Wrong bit or wrong technique ? - Router Forums
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post #1 of 20 (permalink) Old 08-06-2015, 12:45 PM Thread Starter
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Default Wrong bit or wrong technique ?

I purchased the smaller box joint jig from Rockler recently. I have been making some test cuts to get this down before I try it on a project. I have been having a lot of problems with chip out. At least that is what I am calling it :-) What is happening is that each time I move the wood to the next key, I am losing the tooth that preceded it. So when I am done, all the teeth have been knocked out. In looking at the comments on the Rockler website, I think I saw at least one comment that said you need to use a spiral bit, which I am not. I was also wondering if it was a simple matter of my going too fast with the cut ? I am using 1x4 pine if that makes any difference rather than a hardwood. I have also found that the Rocker jig, being very light weight is not real easy to keep in the track, so I am finding it difficult to get the same height on each rout also. But that is more me than anything else.

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post #2 of 20 (permalink) Old 08-06-2015, 12:49 PM
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If you are cutting the fingers in the side grain then that is why you are having trouble. Box joints should only be cut in the end grain of boards. If the grain is squirrelly then you may still have some chipout even when cutting the fingers in end grain.
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post #3 of 20 (permalink) Old 08-06-2015, 12:54 PM Thread Starter
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Side grain...yes, I was doing that. I will try the end and see if that works better. What I was doing was routing on the long edge to make a "guide" to see if I would have full fingers on the end of the board using 1/2" box joints. Thank you.

Gary
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post #4 of 20 (permalink) Old 08-06-2015, 01:08 PM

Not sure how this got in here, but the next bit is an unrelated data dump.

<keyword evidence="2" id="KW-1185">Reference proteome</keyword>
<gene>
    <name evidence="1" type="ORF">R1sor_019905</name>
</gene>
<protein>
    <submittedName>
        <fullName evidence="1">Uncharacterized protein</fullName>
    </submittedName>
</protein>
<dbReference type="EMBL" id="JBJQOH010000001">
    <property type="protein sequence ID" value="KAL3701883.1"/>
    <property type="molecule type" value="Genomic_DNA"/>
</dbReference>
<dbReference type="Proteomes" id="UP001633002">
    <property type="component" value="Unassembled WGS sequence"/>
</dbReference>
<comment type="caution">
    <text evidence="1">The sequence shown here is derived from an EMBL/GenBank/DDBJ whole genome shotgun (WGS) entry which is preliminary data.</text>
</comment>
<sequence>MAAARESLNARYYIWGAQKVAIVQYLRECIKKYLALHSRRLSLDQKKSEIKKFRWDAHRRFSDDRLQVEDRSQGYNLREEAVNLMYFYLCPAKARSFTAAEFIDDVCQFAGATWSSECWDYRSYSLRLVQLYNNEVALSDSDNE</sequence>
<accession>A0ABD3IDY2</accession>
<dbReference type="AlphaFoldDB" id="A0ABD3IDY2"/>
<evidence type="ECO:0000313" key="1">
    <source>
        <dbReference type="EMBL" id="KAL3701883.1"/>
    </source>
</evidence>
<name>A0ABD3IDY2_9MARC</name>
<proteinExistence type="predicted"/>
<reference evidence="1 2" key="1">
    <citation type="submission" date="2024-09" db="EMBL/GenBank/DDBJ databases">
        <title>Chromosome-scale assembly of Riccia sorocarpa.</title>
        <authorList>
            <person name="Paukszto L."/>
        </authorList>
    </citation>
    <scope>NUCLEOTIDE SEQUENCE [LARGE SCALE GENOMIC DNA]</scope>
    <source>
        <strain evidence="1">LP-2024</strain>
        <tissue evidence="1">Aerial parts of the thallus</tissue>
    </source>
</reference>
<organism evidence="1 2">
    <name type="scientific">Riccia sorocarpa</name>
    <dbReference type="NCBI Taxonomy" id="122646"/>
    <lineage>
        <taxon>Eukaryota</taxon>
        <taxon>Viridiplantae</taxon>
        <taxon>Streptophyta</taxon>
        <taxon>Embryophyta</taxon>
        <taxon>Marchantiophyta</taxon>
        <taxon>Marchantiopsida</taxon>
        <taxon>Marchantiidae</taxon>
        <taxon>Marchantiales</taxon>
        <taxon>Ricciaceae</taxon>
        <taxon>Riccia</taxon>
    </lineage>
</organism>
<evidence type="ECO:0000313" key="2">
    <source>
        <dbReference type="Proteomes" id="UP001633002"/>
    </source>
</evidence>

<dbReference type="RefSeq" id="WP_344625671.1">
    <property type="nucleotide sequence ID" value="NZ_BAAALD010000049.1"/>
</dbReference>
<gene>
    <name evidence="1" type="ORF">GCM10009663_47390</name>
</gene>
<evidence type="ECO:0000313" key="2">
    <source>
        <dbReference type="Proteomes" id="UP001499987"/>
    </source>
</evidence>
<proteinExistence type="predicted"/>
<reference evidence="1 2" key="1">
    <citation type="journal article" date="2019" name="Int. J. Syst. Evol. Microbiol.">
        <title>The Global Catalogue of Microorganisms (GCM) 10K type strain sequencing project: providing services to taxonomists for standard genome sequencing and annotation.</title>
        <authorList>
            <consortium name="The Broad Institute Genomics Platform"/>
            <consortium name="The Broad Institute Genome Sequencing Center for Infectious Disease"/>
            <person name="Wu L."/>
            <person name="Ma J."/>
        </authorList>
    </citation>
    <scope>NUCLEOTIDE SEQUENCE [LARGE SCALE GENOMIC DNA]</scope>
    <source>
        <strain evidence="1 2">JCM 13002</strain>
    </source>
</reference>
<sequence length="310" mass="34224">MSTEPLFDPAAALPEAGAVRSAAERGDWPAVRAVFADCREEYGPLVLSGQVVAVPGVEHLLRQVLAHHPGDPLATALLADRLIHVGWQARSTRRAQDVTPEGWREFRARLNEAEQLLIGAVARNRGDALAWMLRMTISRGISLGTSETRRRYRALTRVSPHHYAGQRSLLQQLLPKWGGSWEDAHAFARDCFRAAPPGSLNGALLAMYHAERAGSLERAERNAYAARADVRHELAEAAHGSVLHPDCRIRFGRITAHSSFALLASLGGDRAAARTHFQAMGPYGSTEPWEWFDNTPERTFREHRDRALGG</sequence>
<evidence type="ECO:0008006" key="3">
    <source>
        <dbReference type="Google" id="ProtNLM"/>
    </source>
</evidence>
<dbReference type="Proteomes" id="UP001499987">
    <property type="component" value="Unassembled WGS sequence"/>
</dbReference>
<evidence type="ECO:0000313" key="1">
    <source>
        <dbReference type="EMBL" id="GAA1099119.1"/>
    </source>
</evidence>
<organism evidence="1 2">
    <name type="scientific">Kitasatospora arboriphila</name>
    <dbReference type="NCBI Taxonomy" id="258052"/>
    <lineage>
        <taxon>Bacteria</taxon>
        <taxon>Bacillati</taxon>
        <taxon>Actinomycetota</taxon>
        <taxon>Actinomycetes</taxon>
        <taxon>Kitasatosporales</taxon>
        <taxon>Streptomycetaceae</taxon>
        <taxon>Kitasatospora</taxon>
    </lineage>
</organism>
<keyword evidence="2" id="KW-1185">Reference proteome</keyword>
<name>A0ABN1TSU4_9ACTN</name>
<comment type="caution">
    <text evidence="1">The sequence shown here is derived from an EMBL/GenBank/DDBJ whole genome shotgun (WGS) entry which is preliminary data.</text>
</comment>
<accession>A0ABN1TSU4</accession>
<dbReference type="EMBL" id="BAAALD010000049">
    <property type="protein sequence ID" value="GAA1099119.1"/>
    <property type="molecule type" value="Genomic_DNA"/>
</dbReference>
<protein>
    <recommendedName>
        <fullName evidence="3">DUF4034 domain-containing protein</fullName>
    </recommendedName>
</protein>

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Originally Posted by gjackson52 View Post
each time I move the wood to the next key, I am losing the tooth that preceded it. So when I am done, all the teeth have been knocked out.

Gary
Does this mean the bit is cutting the pin out when you move it or that it is chipping a small piece of the wood...?

If the bit is cutting the entire pin out it sounds like a positioning error during setup. The spacing should be 1/2" for the bit (assuming that is the bit size), a space equal to the bit diameter and then the guide. Is this the way you set it up...? If the bit winds up right next to the guide, it will cut everything out as you described.
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post #5 of 20 (permalink) Old 08-06-2015, 01:44 PM
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Gary, you can make dovetails, finger and box joints with the grain on an angle but not parallel.

Solid carbide spiral up cut bits make a huge difference in your results. Be sure to use a backer board to help prevent tear out.
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Last edited by Mike; 08-06-2015 at 01:47 PM.
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post #6 of 20 (permalink) Old 08-06-2015, 01:47 PM Thread Starter
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I am going to have to go back and double check to make sure it was set up ok. Thank you for pointing that out.


Gary
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post #7 of 20 (permalink) Old 08-06-2015, 07:54 PM Thread Starter
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I went and doubled checked the setup, it seemed fine according to the setup guide from Rockler. I am using the 1/2" key that Rocker supplies and I have a 1/2" gap from the router bit for the finger. I also looked closer at the grain. I noticed that ends that are breaking out had what I would call a swirl or sort of circular grain that leads to a knot. This seems to be hugely prone to chip out. As luck would have it, 3 of the 4 boards I have cut out for this purpose have that type of grain. So I am thinking that I need to go to plan B...as soon as I think of what that is lol Maybe pocket holes.

Thanks guys !

Gary


P.S. Yes, I was using a backer board. Would it help to also put a board in front of my piece for support ?
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post #8 of 20 (permalink) Old 08-06-2015, 08:03 PM
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No Gary, a spiral bit cuts cleanly but the back edge needs the support to prevent tear out. You should invest in three solid carbide spiral up cut bits; 1/4", 3/8" and 1/2". MLCS offers a set of these three for a reasonable price.
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post #9 of 20 (permalink) Old 08-07-2015, 09:20 AM
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Backer board and spiral up cut bit of Carbide will end many of your problems. If you think about it, you can see that the area swirling around a knot gets more dense and harder, a little like glass. So when you cut into that zone, it is likely to chip or break chunks away.

Nifty hobby, woodworking is.
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post #10 of 20 (permalink) Old 08-07-2015, 10:25 AM Thread Starter
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Yes, it is a nifty hobby and definitely has a learning curve. But having a resourse like you guys does take a lot of the frustration out. Except the budget committee is getting a little unhappy with me. :-)


Gary
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